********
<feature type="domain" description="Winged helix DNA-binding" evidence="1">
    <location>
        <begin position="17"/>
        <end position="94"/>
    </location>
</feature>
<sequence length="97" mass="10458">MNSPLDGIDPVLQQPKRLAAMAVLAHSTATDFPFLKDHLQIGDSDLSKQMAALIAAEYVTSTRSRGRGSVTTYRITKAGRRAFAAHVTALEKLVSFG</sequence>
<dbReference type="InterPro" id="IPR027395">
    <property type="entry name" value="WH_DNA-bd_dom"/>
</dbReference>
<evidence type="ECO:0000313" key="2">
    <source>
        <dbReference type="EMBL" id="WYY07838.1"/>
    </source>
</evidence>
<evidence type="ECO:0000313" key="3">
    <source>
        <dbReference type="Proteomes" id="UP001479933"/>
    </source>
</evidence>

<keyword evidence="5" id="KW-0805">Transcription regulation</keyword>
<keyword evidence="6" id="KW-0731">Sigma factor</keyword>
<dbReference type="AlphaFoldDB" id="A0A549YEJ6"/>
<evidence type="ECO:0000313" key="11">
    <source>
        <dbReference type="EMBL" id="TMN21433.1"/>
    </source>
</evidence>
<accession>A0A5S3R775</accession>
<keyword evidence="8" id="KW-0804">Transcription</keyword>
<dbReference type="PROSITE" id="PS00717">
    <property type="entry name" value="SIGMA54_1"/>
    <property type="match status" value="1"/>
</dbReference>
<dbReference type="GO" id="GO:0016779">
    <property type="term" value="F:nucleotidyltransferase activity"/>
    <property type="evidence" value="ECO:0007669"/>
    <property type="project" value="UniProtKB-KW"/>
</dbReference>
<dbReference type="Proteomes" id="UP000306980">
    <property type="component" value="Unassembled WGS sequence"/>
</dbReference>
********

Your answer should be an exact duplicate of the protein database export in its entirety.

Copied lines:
<feature type="domain" description="Winged helix DNA-binding" evidence="1">
    <location>
        <begin position="17"/>
        <end position="94"/>
    </location>
</feature>
<sequence length="97" mass="10458">MNSPLDGIDPVLQQPKRLAAMAVLAHSTATDFPFLKDHLQIGDSDLSKQMAALIAAEYVTSTRSRGRGSVTTYRITKAGRRAFAAHVTALEKLVSFG</sequence>
<dbReference type="InterPro" id="IPR027395">
    <property type="entry name" value="WH_DNA-bd_dom"/>
</dbReference>
<evidence type="ECO:0000313" key="2">
    <source>
        <dbReference type="EMBL" id="WYY07838.1"/>
    </source>
</evidence>
<evidence type="ECO:0000313" key="3">
    <source>
        <dbReference type="Proteomes" id="UP001479933"/>
    </source>
</evidence>

<keyword evidence="5" id="KW-0805">Transcription regulation</keyword>
<keyword evidence="6" id="KW-0731">Sigma factor</keyword>
<dbReference type="AlphaFoldDB" id="A0A549YEJ6"/>
<evidence type="ECO:0000313" key="11">
    <source>
        <dbReference type="EMBL" id="TMN21433.1"/>
    </source>
</evidence>
<accession>A0A5S3R775</accession>
<keyword evidence="8" id="KW-0804">Transcription</keyword>
<dbReference type="PROSITE" id="PS00717">
    <property type="entry name" value="SIGMA54_1"/>
    <property type="match status" value="1"/>
</dbReference>
<dbReference type="GO" id="GO:0016779">
    <property type="term" value="F:nucleotidyltransferase activity"/>
    <property type="evidence" value="ECO:0007669"/>
    <property type="project" value="UniProtKB-KW"/>
</dbReference>
<dbReference type="Proteomes" id="UP000306980">
    <property type="component" value="Unassembled WGS sequence"/>
</dbReference>